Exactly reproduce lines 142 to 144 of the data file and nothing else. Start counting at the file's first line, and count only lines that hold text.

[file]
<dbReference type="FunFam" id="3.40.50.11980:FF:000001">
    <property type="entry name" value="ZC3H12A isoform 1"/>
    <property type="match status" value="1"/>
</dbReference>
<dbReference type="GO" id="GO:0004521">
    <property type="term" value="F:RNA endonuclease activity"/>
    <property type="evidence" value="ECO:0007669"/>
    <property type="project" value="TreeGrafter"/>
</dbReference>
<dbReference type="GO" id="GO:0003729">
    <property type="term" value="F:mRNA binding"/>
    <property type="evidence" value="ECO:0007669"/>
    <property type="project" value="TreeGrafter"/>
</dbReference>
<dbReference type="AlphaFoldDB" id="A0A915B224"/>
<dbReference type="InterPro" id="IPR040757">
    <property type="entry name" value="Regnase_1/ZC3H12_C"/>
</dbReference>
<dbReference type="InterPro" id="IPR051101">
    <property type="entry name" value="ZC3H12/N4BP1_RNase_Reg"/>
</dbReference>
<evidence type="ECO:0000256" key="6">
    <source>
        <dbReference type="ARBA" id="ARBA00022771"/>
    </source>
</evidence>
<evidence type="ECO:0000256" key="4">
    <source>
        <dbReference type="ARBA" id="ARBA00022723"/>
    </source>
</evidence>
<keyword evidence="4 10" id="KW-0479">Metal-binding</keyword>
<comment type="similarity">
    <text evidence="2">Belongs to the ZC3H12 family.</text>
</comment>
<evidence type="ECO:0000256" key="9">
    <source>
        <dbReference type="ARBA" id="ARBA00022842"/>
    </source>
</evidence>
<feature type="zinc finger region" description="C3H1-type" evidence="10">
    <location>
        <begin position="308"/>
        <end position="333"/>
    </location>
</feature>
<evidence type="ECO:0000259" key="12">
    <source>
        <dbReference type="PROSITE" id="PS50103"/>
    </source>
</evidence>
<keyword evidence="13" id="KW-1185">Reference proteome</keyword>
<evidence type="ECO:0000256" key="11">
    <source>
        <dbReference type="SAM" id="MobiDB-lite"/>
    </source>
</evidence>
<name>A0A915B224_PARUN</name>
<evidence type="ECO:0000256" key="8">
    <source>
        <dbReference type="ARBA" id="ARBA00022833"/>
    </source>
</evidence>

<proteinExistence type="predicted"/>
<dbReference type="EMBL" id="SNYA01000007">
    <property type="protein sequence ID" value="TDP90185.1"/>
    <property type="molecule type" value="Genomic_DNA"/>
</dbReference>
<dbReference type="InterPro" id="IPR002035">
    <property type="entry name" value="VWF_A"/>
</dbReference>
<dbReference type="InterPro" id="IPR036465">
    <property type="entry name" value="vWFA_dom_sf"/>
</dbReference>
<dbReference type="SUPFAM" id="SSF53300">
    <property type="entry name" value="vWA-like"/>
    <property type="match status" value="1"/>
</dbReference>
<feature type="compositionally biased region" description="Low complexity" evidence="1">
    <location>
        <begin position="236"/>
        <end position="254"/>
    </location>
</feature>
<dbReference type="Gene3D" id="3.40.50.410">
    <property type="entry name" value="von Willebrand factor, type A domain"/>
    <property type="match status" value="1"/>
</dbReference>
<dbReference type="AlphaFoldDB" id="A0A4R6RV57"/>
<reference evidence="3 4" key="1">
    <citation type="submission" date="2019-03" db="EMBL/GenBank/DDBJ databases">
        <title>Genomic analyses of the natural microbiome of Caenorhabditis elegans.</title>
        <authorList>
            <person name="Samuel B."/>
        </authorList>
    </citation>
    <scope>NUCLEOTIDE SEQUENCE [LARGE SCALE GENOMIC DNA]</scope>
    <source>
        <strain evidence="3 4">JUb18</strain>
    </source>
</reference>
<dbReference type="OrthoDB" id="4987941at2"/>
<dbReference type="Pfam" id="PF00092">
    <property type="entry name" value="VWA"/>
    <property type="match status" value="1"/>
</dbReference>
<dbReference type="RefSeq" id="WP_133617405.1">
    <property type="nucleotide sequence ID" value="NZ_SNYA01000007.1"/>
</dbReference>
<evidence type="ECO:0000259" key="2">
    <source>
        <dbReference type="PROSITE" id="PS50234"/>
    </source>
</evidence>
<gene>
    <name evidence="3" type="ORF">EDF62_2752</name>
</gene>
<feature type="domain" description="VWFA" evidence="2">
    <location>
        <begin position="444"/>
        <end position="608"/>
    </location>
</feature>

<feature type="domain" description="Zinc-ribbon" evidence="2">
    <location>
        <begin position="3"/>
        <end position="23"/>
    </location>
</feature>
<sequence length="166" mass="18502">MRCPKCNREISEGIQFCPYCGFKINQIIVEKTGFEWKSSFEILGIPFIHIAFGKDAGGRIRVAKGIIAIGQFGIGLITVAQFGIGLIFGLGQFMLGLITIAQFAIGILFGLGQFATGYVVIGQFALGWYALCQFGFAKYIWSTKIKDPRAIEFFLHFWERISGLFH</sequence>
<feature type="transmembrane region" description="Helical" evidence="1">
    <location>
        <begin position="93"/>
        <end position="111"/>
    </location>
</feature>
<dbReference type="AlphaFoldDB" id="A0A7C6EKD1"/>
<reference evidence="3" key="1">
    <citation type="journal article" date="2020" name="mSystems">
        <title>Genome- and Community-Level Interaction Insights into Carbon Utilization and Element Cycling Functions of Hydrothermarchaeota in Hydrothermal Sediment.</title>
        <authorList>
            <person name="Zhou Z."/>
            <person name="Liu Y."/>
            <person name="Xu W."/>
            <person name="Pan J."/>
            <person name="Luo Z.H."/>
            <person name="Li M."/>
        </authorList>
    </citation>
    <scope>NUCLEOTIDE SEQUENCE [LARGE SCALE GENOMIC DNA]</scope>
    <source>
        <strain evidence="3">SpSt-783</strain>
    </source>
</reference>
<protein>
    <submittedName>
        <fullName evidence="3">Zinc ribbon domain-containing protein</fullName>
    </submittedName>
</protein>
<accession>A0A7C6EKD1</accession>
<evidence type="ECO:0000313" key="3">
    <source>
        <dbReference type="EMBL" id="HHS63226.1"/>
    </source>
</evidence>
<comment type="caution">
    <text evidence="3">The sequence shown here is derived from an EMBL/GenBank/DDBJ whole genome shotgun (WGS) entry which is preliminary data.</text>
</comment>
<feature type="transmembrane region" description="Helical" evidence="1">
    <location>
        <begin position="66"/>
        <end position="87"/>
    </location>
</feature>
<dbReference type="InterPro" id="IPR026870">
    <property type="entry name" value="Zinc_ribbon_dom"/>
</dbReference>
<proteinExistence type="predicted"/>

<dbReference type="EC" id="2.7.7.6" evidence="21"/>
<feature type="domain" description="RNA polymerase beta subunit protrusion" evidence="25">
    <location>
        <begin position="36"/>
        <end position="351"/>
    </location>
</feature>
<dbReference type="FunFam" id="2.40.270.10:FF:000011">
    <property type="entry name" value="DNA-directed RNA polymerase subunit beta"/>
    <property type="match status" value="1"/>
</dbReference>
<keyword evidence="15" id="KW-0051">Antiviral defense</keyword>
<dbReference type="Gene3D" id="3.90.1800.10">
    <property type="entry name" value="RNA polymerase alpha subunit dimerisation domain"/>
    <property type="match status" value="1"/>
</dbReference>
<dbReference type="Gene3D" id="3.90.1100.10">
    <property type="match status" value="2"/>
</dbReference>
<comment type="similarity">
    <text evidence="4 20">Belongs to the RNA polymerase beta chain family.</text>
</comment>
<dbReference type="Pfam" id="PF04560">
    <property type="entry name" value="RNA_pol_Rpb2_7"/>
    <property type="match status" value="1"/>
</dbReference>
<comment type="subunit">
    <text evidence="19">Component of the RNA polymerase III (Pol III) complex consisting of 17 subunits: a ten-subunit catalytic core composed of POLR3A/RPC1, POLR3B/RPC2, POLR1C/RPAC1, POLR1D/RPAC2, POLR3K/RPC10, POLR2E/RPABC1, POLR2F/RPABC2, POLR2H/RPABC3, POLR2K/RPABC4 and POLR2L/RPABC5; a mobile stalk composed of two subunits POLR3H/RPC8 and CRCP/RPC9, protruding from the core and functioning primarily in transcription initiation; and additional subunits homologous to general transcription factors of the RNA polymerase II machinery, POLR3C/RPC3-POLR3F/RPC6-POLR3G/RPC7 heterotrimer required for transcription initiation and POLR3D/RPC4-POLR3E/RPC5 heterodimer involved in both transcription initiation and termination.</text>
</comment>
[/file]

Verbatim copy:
            <person name="Zhou Z."/>
            <person name="Liu Y."/>
            <person name="Xu W."/>